Transparent (on The Street) Traction (In The Dirt) | ARB Air Locker InstallationPosted in How To on January 1, 2013 Comment (0)
As nice as it’s been to have a self-contained, automatic-locking differential in the rear of our ’04 4Runner, there were compromises that came with the territory. Some didn’t seem that bad, such as the occasional popping or banging noise as the locker locked and unlocked. You get used to it. Handling changed as the automatic locker engaged under acceleration and disengaged under deceleration. Again, you get used to it. One thing that got old too fast was the accelerated tire wear. Every time a corner was rounded with a foot on the gas (which was more often than not), the rear tires were scrubbing all the way around the turn. And it’s no secret that off-road tires aren’t cheap.
For a dedicated off-road rig, accelerated tire wear with an automatic locker is basically a non-issue. If the rig only gets driven on the weekends and the pavement miles are directly to and from the trail, tires tend to last a long time. On the other hand, tires fade faster with an automatic locker if it’s a daily driver.
Enter the ARB Air Locker. This Australian-made selectable-locking differential has long been regarded as the no-compromise solution for dual-duty driving. Unlocked, it’s an open differential: pavement-friendly and completely compatible with virtually all ABS and traction control systems. When the Air Locker is engaged, it’s completely locked up just like a spool. A locked ARB Air Locker turns both tires in unison, no matter what.
Of course, everything’s a compromise in some way or another. Unlike the automatic-locking differential we’ve been using, the ARB Air Locker isn’t self-contained. Since the Air Locker is air-actuated and selectable, an air source and a switch are both required. Fortunately, ARB offers a complete line of air compressors, wiring harnesses, switches, solenoids, and technical support to make an Air Locker installation successful.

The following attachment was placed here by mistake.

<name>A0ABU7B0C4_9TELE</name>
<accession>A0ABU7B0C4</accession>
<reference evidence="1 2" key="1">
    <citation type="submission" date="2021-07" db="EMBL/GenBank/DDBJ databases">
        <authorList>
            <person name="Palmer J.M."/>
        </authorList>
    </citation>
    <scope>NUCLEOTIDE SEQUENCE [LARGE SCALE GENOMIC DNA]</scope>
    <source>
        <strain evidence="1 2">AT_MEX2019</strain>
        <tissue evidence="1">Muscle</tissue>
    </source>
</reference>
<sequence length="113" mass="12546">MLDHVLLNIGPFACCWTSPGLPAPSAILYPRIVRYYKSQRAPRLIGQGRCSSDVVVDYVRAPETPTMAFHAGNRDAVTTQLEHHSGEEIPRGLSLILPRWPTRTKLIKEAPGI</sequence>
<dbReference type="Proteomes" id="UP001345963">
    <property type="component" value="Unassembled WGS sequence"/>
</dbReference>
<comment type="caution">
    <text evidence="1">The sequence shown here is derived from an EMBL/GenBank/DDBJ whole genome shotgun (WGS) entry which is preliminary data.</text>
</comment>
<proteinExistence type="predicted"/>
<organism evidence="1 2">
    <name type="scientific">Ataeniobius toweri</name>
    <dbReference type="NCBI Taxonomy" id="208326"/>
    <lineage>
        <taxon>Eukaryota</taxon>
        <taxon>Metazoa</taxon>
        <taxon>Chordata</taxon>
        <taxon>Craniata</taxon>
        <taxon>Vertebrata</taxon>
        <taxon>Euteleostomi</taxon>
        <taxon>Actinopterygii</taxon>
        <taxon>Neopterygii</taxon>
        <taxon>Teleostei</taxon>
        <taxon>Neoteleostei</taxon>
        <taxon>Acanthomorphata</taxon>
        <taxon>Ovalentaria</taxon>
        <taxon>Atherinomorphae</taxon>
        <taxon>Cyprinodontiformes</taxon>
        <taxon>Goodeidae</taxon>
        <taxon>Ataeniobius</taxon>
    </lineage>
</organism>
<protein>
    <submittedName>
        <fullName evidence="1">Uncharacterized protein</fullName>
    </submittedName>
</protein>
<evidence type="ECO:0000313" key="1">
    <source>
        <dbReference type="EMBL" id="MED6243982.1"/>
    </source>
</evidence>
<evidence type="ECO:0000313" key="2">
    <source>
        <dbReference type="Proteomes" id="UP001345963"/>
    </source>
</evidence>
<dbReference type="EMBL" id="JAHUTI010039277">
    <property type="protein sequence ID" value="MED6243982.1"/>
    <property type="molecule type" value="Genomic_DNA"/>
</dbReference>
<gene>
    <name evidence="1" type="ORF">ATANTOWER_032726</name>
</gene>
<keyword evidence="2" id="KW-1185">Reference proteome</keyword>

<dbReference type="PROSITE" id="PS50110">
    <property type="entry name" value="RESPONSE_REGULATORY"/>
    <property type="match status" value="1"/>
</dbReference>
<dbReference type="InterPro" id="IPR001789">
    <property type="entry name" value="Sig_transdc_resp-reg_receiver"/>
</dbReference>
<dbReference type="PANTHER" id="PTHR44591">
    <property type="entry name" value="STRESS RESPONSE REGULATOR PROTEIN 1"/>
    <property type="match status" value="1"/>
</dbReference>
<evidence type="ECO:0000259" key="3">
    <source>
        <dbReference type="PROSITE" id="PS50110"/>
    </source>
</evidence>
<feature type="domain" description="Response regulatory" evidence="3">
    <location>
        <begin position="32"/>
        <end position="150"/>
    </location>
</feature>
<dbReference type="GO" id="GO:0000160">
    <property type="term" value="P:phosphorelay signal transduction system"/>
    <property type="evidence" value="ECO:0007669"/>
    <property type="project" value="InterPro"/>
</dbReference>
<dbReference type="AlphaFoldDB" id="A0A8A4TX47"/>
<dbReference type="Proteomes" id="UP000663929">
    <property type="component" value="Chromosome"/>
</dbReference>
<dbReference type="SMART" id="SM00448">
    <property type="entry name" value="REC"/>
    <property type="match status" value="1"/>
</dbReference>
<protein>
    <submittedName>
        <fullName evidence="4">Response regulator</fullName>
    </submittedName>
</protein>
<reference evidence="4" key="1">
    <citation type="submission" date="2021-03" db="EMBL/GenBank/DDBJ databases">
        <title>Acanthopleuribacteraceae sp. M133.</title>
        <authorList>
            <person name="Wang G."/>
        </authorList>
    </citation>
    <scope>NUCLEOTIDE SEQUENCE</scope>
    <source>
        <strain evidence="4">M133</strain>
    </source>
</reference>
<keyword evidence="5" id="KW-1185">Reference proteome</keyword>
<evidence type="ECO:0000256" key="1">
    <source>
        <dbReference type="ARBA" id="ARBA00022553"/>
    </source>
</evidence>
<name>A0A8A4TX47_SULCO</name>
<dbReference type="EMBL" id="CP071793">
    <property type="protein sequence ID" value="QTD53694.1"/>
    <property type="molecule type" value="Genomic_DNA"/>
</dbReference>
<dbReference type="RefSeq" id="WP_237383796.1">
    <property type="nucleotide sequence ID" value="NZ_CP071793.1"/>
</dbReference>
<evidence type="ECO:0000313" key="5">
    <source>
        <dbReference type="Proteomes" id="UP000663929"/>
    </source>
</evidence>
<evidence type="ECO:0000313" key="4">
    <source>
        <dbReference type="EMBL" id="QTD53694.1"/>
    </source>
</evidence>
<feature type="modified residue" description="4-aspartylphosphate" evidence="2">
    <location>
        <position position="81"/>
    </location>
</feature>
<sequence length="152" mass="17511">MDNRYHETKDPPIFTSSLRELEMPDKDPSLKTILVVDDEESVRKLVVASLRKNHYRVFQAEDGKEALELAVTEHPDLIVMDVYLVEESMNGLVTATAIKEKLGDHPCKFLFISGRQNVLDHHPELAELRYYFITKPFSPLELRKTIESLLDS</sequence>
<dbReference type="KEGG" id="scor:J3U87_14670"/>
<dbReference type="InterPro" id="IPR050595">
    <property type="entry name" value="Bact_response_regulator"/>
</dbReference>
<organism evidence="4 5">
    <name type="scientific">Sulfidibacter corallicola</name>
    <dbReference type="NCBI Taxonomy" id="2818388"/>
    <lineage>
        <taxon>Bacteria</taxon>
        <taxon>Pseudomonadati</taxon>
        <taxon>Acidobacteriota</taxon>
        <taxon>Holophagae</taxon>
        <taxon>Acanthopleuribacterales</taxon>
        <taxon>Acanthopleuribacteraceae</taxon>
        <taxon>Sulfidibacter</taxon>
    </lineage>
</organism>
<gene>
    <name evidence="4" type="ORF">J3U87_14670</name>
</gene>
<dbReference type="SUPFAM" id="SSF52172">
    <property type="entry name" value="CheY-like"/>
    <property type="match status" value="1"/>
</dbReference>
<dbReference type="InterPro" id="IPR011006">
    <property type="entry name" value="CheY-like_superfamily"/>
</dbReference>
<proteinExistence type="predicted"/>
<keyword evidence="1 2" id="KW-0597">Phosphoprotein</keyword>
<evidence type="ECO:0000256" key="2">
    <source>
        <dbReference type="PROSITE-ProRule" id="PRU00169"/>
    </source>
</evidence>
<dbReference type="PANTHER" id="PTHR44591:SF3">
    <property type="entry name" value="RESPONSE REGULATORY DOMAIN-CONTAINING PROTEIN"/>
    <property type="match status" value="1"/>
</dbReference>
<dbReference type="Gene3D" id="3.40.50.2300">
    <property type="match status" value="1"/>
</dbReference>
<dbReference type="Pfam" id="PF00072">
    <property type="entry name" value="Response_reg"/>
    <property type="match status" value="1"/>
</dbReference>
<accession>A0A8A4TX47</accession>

If your off-road rig doubles as a daily driver, the ARB Air Locker is the total solution for your dual-duty vehicle. It’s transparent traction.
02. ARB offers several compressors in its lineup, including a basic model that’s meant solely for powering Air Lockers. The CKMA12 air compressor shown here is an upgraded model that’s capable of not only powering Air Lockers, but also inflating tires with an optional Pump-Up Kit (not shown). A wiring harness, switch, mounting bracket, installation manual, and fastening hardware complete the package.
12. Locating the compressor in the vehicle is up to you. The most convenient place is usually in the engine bay, but we’re trying to keep our fenderwells clear in anticipation of a future engine cage. The left rear corner of the cargo bay was our chosen spot, and we tied a custom mounting bracket into the custom mounts for our Synergy Suspension Baja Basket.
13. We used a high-temperature flexible grommet to safely route the ARB air line through the sheetmetal floor of the 4Runner. The air line needs to be routed clear of things like hot exhaust surfaces, and it needs to follow the suspension cycle on solid axle applications without snagging or stretching. It’s tempting to use high-zoot braided-steel line instead of the blue plastic line, but braided-steel line is so strong that it can pull the air line out of position inside the differential if it snags on something. Once that happens, you’ve got to get inside the differential to fix the situation. So, we used the blue plastic line.
14. Since the ARB switches didn’t fit into the OE Toyota switch openings in the dash or center console, we mounted our switches using a modified ARB mounting bracket. To make the wiring easy to get to, we routed the harness on the outside of the dash and the center console. This photo was taken before we wrapped the wiring with a split-loom sheath. If you place your compressor far away from the battery like we did, you need to extend the power wires on the ARB wiring harness. We’re planning to relocate the battery to the rear of the vehicle, but that’s another story for another day.